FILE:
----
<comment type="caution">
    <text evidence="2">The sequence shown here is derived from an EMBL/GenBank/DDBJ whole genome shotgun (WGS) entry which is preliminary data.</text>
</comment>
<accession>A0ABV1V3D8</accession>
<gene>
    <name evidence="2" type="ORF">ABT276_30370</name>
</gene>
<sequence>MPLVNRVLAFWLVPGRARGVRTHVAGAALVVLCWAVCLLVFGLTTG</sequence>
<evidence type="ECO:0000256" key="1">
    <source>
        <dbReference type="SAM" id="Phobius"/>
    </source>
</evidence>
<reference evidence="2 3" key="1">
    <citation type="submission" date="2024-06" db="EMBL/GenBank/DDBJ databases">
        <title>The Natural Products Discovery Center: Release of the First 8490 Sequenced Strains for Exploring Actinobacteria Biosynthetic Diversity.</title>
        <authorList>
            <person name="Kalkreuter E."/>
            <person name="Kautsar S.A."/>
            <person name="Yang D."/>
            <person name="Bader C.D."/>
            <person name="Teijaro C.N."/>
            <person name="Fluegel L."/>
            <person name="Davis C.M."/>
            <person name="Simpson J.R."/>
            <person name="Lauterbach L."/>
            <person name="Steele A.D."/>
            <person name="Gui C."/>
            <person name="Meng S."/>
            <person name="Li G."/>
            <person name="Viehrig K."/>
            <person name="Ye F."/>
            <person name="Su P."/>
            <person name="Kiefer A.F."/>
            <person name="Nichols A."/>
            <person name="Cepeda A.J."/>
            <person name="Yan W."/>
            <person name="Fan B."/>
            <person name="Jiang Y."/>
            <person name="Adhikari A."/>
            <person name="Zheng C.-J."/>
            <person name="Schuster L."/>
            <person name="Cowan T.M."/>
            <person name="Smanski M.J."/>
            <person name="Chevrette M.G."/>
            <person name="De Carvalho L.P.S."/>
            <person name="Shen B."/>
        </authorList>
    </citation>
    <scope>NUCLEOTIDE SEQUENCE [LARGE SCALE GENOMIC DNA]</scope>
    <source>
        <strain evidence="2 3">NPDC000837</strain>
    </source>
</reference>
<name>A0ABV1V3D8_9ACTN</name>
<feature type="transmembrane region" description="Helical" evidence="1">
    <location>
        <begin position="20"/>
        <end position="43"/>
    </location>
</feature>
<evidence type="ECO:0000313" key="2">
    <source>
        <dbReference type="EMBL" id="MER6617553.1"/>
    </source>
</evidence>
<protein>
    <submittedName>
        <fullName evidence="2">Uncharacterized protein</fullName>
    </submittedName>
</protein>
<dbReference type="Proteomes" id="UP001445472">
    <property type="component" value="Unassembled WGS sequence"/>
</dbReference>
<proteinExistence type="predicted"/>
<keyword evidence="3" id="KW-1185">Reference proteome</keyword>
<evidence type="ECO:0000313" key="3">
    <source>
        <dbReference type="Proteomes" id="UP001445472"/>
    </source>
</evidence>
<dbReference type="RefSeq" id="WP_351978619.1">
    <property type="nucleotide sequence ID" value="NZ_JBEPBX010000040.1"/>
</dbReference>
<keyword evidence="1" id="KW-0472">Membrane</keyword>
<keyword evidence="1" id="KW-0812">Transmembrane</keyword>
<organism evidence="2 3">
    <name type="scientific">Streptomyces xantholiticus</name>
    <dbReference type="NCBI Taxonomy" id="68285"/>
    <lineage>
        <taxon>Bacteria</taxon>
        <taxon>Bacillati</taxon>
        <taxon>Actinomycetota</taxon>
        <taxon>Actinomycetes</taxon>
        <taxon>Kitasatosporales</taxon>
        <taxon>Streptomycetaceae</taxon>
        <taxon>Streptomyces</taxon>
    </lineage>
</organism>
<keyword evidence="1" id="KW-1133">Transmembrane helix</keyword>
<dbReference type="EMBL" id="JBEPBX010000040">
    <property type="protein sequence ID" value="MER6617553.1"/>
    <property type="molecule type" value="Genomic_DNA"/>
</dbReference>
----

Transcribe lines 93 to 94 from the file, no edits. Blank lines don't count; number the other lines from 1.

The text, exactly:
        <taxon>Actinomycetota</taxon>
        <taxon>Actinomycetes</taxon>